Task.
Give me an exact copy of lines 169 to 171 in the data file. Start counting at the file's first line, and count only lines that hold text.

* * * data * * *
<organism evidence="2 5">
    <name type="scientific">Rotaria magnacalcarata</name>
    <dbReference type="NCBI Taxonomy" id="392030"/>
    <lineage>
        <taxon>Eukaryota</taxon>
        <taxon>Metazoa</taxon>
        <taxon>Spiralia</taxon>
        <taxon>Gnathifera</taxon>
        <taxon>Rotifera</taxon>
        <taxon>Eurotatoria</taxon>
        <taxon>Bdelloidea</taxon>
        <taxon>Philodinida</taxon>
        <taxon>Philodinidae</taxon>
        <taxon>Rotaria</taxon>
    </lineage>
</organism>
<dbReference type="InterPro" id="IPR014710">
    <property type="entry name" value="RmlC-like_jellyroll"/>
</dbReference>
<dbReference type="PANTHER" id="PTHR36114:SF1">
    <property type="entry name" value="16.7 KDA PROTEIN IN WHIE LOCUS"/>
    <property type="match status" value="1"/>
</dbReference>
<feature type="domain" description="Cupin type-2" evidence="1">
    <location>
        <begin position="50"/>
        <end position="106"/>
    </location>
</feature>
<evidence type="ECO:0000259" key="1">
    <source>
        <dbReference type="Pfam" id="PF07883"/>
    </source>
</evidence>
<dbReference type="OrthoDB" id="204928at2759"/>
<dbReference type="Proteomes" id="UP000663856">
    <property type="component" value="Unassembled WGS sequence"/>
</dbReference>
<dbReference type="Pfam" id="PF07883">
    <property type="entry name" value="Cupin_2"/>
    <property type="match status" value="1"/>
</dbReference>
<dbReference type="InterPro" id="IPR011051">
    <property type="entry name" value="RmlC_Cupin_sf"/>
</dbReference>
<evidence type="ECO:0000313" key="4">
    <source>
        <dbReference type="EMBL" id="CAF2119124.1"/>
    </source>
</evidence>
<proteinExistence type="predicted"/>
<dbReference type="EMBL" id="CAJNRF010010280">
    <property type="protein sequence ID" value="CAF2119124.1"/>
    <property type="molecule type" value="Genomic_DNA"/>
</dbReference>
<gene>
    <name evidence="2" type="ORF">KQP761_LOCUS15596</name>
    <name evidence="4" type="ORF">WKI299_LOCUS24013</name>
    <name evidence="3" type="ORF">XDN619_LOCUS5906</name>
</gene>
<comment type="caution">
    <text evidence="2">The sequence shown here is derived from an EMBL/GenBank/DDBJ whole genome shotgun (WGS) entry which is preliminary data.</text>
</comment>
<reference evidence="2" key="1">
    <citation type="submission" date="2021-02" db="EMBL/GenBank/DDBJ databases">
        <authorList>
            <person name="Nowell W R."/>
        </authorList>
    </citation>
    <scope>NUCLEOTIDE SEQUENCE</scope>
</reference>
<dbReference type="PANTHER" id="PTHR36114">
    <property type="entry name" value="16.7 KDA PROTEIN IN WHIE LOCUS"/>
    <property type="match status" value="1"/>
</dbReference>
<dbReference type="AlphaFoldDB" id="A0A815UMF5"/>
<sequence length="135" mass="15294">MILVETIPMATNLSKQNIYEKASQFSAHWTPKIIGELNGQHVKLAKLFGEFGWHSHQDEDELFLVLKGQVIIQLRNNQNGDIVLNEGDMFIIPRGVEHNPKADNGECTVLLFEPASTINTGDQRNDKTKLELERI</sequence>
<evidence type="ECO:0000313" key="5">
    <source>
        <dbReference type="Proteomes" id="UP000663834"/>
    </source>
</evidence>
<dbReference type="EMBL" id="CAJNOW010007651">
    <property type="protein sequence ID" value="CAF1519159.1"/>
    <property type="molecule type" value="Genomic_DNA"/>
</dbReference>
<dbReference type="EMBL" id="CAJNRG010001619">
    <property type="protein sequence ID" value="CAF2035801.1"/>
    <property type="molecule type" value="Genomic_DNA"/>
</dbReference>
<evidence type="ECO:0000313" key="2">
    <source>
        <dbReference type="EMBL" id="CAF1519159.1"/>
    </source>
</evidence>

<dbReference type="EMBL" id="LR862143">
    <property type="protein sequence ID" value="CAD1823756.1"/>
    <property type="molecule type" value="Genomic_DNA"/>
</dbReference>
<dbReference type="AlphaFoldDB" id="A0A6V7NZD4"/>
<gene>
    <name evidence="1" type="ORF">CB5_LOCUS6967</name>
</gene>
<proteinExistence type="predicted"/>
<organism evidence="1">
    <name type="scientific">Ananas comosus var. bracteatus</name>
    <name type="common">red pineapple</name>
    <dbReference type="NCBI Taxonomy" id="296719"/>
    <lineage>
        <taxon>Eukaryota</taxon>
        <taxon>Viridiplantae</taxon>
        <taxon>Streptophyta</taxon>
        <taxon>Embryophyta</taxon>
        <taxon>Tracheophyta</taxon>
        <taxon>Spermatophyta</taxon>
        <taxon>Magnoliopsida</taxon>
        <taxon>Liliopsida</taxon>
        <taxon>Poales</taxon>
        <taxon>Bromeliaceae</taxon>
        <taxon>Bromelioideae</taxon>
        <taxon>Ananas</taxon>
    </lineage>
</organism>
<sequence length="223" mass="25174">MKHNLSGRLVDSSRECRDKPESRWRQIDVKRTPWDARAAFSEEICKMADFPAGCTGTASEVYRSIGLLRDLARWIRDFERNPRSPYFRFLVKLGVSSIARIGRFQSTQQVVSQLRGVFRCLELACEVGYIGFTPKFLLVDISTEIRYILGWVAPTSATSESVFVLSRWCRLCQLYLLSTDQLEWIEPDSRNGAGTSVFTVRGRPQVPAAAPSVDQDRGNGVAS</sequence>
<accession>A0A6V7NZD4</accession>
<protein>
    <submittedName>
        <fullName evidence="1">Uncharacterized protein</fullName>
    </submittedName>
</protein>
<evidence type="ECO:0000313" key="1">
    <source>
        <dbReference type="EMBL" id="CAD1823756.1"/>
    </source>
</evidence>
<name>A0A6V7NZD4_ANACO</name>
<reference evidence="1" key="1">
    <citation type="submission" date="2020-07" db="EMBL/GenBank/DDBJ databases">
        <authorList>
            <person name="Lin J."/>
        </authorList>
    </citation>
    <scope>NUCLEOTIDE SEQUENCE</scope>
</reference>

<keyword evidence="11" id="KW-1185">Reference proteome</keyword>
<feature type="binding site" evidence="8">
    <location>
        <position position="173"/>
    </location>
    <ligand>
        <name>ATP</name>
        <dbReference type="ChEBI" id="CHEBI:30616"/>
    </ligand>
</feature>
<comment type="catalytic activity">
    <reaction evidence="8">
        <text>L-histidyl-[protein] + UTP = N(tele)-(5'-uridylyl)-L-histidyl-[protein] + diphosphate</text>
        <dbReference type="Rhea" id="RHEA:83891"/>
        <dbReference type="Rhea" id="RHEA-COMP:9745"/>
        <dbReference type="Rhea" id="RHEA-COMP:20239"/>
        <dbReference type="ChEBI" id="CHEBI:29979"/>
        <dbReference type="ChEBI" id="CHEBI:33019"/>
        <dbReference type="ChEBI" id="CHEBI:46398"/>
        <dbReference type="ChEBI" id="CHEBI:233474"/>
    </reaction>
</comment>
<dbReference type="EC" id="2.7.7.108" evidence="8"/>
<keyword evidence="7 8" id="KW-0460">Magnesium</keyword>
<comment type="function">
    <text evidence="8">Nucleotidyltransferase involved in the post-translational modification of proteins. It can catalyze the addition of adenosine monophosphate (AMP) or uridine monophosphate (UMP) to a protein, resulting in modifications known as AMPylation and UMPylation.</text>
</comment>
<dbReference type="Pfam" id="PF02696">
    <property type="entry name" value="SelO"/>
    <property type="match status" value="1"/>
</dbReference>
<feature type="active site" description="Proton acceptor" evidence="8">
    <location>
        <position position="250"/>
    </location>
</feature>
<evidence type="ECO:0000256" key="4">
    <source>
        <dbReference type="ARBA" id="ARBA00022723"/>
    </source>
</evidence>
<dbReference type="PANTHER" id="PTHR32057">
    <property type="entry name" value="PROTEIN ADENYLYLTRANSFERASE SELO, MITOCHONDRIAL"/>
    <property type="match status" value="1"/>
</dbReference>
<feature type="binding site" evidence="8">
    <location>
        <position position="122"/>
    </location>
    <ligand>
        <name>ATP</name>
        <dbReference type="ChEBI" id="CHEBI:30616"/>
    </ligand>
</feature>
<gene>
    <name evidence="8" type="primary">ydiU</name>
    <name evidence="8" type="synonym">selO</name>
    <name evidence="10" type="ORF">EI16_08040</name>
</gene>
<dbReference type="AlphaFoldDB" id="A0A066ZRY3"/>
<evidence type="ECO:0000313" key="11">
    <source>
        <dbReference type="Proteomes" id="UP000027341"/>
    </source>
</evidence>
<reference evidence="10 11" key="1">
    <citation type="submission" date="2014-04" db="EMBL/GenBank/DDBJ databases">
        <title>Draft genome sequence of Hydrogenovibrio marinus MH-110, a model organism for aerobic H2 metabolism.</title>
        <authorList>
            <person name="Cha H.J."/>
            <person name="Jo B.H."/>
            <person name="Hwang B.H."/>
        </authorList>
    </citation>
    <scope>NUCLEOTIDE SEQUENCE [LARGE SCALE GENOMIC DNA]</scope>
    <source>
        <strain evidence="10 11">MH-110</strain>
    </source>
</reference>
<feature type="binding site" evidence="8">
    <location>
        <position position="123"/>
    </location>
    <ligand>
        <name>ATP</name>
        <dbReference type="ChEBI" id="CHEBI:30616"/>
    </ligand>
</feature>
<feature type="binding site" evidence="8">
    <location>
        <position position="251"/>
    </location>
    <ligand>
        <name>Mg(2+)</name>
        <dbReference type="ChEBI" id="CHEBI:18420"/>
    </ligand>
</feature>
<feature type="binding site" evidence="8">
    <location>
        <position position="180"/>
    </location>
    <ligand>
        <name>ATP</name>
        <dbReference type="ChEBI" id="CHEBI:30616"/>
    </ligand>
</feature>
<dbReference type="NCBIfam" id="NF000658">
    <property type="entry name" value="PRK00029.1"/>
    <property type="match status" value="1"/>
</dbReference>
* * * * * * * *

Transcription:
<comment type="function">
    <text evidence="8">Nucleotidyltransferase involved in the post-translational modification of proteins. It can catalyze the addition of adenosine monophosphate (AMP) or uridine monophosphate (UMP) to a protein, resulting in modifications known as AMPylation and UMPylation.</text>
</comment>